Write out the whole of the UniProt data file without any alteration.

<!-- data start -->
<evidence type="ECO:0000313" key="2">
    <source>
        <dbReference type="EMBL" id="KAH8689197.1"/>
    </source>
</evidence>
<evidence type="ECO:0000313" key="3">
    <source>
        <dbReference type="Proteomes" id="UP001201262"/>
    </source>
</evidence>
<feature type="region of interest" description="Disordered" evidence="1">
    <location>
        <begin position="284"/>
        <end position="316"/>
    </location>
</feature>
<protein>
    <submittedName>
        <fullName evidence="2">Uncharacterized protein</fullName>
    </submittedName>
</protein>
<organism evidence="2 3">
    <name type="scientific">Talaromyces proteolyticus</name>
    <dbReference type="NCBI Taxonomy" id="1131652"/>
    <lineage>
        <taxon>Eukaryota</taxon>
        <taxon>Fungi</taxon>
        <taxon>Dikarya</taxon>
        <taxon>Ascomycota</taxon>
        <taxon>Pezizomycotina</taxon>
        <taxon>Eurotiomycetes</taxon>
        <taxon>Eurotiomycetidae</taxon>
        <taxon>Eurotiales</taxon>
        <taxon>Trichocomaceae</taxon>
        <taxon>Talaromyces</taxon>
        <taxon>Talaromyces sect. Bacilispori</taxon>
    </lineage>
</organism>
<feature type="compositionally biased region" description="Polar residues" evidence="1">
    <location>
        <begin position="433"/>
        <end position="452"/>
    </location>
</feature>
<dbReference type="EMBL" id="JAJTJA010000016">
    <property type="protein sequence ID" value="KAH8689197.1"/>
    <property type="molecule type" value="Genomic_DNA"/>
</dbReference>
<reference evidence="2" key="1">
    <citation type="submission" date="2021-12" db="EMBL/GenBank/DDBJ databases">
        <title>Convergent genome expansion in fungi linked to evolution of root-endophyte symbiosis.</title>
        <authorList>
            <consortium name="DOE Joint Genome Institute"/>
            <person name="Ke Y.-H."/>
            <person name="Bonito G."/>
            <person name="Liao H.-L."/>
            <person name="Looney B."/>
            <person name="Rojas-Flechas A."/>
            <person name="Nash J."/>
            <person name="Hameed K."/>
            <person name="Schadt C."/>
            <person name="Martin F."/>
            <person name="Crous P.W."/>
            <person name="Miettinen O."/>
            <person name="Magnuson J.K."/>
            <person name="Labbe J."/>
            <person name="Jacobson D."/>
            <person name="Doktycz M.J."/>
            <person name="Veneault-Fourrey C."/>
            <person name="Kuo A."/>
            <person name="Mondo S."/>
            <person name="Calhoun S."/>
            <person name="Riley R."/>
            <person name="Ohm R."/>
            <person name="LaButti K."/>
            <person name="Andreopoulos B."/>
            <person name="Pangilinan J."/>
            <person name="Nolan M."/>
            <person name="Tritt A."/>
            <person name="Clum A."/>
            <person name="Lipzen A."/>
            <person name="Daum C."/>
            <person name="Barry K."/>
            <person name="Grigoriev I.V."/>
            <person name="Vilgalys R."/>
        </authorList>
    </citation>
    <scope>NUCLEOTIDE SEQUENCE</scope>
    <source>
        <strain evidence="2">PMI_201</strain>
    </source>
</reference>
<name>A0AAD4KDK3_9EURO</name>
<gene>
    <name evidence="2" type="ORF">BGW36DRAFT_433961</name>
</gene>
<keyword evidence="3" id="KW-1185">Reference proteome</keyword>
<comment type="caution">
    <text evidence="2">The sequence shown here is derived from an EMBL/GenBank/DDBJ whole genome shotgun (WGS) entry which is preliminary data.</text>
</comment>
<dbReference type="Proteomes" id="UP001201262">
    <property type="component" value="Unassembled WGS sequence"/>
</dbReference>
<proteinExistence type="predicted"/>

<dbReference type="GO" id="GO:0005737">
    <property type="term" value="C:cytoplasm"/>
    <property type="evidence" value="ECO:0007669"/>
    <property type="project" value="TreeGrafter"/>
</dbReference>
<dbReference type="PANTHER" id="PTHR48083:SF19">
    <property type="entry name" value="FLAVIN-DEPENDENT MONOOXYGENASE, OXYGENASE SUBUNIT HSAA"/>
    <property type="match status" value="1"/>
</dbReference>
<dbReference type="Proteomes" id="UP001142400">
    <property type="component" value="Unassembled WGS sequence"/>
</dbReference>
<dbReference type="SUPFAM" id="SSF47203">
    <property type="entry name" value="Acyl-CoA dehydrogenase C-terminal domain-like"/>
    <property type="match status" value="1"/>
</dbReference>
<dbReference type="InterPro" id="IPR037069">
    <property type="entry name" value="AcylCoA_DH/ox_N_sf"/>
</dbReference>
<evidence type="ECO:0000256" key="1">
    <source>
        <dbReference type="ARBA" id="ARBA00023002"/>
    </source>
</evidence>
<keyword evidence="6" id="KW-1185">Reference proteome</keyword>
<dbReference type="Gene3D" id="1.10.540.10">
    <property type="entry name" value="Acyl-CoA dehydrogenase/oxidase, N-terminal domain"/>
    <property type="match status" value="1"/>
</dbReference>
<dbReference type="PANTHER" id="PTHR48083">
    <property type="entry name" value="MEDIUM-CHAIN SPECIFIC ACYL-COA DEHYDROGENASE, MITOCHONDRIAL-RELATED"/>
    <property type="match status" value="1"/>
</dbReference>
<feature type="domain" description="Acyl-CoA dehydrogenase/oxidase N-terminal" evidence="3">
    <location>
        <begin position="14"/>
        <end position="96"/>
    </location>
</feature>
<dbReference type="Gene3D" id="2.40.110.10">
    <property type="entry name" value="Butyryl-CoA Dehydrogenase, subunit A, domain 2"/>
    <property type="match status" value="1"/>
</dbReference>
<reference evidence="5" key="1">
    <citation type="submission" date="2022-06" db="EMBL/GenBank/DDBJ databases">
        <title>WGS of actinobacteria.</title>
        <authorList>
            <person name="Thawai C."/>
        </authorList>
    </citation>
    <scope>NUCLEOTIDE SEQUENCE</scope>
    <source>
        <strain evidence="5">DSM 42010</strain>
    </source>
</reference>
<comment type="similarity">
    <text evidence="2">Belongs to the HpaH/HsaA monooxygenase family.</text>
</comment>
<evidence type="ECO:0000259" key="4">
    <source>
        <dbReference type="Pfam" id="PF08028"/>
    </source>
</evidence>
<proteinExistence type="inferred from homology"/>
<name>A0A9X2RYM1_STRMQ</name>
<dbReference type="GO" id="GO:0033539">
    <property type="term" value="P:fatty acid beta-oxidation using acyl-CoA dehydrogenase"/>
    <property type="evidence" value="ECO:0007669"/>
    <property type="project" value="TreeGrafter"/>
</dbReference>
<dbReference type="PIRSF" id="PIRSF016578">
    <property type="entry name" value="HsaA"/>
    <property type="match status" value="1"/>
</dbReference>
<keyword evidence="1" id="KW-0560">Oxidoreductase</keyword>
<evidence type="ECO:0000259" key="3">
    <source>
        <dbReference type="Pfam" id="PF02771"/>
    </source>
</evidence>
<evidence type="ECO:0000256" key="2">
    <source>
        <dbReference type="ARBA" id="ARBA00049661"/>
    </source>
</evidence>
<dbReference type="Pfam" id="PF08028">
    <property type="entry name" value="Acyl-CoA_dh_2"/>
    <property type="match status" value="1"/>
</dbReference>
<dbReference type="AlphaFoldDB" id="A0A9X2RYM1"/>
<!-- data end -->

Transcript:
<evidence type="ECO:0000313" key="2">
    <source>
        <dbReference type="EMBL" id="KAH8689197.1"/>
    </source>
</evidence>
<evidence type="ECO:0000313" key="3">
    <source>
        <dbReference type="Proteomes" id="UP001201262"/>
    </source>
</evidence>
<feature type="region of interest" description="Disordered" evidence="1">
    <location>
        <begin position="284"/>
        <end position="316"/>
    </location>
</feature>
<protein>
    <submittedName>
        <fullName evidence="2">Uncharacterized protein</fullName>
    </submittedName>
</protein>
<organism evidence="2 3">
    <name type="scientific">Talaromyces proteolyticus</name>
    <dbReference type="NCBI Taxonomy" id="1131652"/>
    <lineage>
        <taxon>Eukaryota</taxon>
        <taxon>Fungi</taxon>
        <taxon>Dikarya</taxon>
        <taxon>Ascomycota</taxon>
        <taxon>Pezizomycotina</taxon>
        <taxon>Eurotiomycetes</taxon>
        <taxon>Eurotiomycetidae</taxon>
        <taxon>Eurotiales</taxon>
        <taxon>Trichocomaceae</taxon>
        <taxon>Talaromyces</taxon>
        <taxon>Talaromyces sect. Bacilispori</taxon>
    </lineage>
</organism>
<feature type="compositionally biased region" description="Polar residues" evidence="1">
    <location>
        <begin position="433"/>
        <end position="452"/>
    </location>
</feature>
<dbReference type="EMBL" id="JAJTJA010000016">
    <property type="protein sequence ID" value="KAH8689197.1"/>
    <property type="molecule type" value="Genomic_DNA"/>
</dbReference>
<reference evidence="2" key="1">
    <citation type="submission" date="2021-12" db="EMBL/GenBank/DDBJ databases">
        <title>Convergent genome expansion in fungi linked to evolution of root-endophyte symbiosis.</title>
        <authorList>
            <consortium name="DOE Joint Genome Institute"/>
            <person name="Ke Y.-H."/>
            <person name="Bonito G."/>
            <person name="Liao H.-L."/>
            <person name="Looney B."/>
            <person name="Rojas-Flechas A."/>
            <person name="Nash J."/>
            <person name="Hameed K."/>
            <person name="Schadt C."/>
            <person name="Martin F."/>
            <person name="Crous P.W."/>
            <person name="Miettinen O."/>
            <person name="Magnuson J.K."/>
            <person name="Labbe J."/>
            <person name="Jacobson D."/>
            <person name="Doktycz M.J."/>
            <person name="Veneault-Fourrey C."/>
            <person name="Kuo A."/>
            <person name="Mondo S."/>
            <person name="Calhoun S."/>
            <person name="Riley R."/>
            <person name="Ohm R."/>
            <person name="LaButti K."/>
            <person name="Andreopoulos B."/>
            <person name="Pangilinan J."/>
            <person name="Nolan M."/>
            <person name="Tritt A."/>
            <person name="Clum A."/>
            <person name="Lipzen A."/>
            <person name="Daum C."/>
            <person name="Barry K."/>
            <person name="Grigoriev I.V."/>
            <person name="Vilgalys R."/>
        </authorList>
    </citation>
    <scope>NUCLEOTIDE SEQUENCE</scope>
    <source>
        <strain evidence="2">PMI_201</strain>
    </source>
</reference>
<name>A0AAD4KDK3_9EURO</name>
<gene>
    <name evidence="2" type="ORF">BGW36DRAFT_433961</name>
</gene>
<keyword evidence="3" id="KW-1185">Reference proteome</keyword>
<comment type="caution">
    <text evidence="2">The sequence shown here is derived from an EMBL/GenBank/DDBJ whole genome shotgun (WGS) entry which is preliminary data.</text>
</comment>
<dbReference type="Proteomes" id="UP001201262">
    <property type="component" value="Unassembled WGS sequence"/>
</dbReference>
<proteinExistence type="predicted"/>

<dbReference type="GO" id="GO:0005737">
    <property type="term" value="C:cytoplasm"/>
    <property type="evidence" value="ECO:0007669"/>
    <property type="project" value="TreeGrafter"/>
</dbReference>
<dbReference type="PANTHER" id="PTHR48083:SF19">
    <property type="entry name" value="FLAVIN-DEPENDENT MONOOXYGENASE, OXYGENASE SUBUNIT HSAA"/>
    <property type="match status" value="1"/>
</dbReference>
<dbReference type="Proteomes" id="UP001142400">
    <property type="component" value="Unassembled WGS sequence"/>
</dbReference>
<dbReference type="SUPFAM" id="SSF47203">
    <property type="entry name" value="Acyl-CoA dehydrogenase C-terminal domain-like"/>
    <property type="match status" value="1"/>
</dbReference>
<dbReference type="InterPro" id="IPR037069">
    <property type="entry name" value="AcylCoA_DH/ox_N_sf"/>
</dbReference>
<evidence type="ECO:0000256" key="1">
    <source>
        <dbReference type="ARBA" id="ARBA00023002"/>
    </source>
</evidence>
<keyword evidence="6" id="KW-1185">Reference proteome</keyword>
<dbReference type="Gene3D" id="1.10.540.10">
    <property type="entry name" value="Acyl-CoA dehydrogenase/oxidase, N-terminal domain"/>
    <property type="match status" value="1"/>
</dbReference>
<dbReference type="PANTHER" id="PTHR48083">
    <property type="entry name" value="MEDIUM-CHAIN SPECIFIC ACYL-COA DEHYDROGENASE, MITOCHONDRIAL-RELATED"/>
    <property type="match status" value="1"/>
</dbReference>
<feature type="domain" description="Acyl-CoA dehydrogenase/oxidase N-terminal" evidence="3">
    <location>
        <begin position="14"/>
        <end position="96"/>
    </location>
</feature>
<dbReference type="Gene3D" id="2.40.110.10">
    <property type="entry name" value="Butyryl-CoA Dehydrogenase, subunit A, domain 2"/>
    <property type="match status" value="1"/>
</dbReference>
<reference evidence="5" key="1">
    <citation type="submission" date="2022-06" db="EMBL/GenBank/DDBJ databases">
        <title>WGS of actinobacteria.</title>
        <authorList>
            <person name="Thawai C."/>
        </authorList>
    </citation>
    <scope>NUCLEOTIDE SEQUENCE</scope>
    <source>
        <strain evidence="5">DSM 42010</strain>
    </source>
</reference>
<comment type="similarity">
    <text evidence="2">Belongs to the HpaH/HsaA monooxygenase family.</text>
</comment>
<evidence type="ECO:0000259" key="4">
    <source>
        <dbReference type="Pfam" id="PF08028"/>
    </source>
</evidence>
<proteinExistence type="inferred from homology"/>
<name>A0A9X2RYM1_STRMQ</name>
<dbReference type="GO" id="GO:0033539">
    <property type="term" value="P:fatty acid beta-oxidation using acyl-CoA dehydrogenase"/>
    <property type="evidence" value="ECO:0007669"/>
    <property type="project" value="TreeGrafter"/>
</dbReference>
<dbReference type="PIRSF" id="PIRSF016578">
    <property type="entry name" value="HsaA"/>
    <property type="match status" value="1"/>
</dbReference>
<keyword evidence="1" id="KW-0560">Oxidoreductase</keyword>
<evidence type="ECO:0000259" key="3">
    <source>
        <dbReference type="Pfam" id="PF02771"/>
    </source>
</evidence>
<evidence type="ECO:0000256" key="2">
    <source>
        <dbReference type="ARBA" id="ARBA00049661"/>
    </source>
</evidence>
<dbReference type="Pfam" id="PF08028">
    <property type="entry name" value="Acyl-CoA_dh_2"/>
    <property type="match status" value="1"/>
</dbReference>
<dbReference type="AlphaFoldDB" id="A0A9X2RYM1"/>